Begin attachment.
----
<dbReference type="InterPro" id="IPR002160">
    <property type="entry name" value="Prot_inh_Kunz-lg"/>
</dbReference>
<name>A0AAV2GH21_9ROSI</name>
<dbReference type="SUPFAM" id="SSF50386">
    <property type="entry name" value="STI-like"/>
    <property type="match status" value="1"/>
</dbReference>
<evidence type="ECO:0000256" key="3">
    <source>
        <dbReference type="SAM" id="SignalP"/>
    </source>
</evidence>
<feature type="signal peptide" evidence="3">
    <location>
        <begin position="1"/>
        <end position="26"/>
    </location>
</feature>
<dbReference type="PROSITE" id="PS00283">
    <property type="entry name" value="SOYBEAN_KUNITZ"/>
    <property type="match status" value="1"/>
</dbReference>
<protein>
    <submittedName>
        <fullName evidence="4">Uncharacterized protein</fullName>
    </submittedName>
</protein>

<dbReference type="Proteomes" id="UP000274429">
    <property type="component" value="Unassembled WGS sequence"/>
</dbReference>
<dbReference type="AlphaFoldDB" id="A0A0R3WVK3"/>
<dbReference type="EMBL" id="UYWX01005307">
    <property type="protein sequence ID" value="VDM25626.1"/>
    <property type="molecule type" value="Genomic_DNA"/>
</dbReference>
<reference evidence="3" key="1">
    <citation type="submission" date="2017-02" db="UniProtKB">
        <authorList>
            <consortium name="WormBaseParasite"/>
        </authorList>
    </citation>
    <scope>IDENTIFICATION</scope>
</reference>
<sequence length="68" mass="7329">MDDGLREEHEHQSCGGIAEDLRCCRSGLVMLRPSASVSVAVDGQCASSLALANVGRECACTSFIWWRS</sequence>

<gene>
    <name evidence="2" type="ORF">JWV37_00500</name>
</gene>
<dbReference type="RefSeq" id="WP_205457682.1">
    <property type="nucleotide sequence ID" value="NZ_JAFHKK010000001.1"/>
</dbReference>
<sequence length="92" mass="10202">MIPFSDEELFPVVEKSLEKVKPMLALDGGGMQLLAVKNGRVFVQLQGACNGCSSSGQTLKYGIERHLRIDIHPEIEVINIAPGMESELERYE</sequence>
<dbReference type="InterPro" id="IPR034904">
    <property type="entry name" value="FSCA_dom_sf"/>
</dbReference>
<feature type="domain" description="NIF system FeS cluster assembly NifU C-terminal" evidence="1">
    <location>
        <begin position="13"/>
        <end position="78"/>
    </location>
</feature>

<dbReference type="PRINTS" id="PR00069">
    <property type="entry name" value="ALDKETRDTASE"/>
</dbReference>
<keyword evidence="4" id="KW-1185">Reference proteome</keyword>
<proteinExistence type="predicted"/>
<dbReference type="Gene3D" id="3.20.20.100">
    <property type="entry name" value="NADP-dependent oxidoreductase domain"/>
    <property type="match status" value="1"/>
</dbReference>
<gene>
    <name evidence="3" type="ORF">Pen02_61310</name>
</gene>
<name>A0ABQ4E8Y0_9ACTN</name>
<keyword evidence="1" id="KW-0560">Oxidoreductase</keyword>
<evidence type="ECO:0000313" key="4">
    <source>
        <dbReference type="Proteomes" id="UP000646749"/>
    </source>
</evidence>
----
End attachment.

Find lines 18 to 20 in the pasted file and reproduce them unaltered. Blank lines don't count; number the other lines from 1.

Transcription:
    </location>
</feature>
<dbReference type="PROSITE" id="PS00283">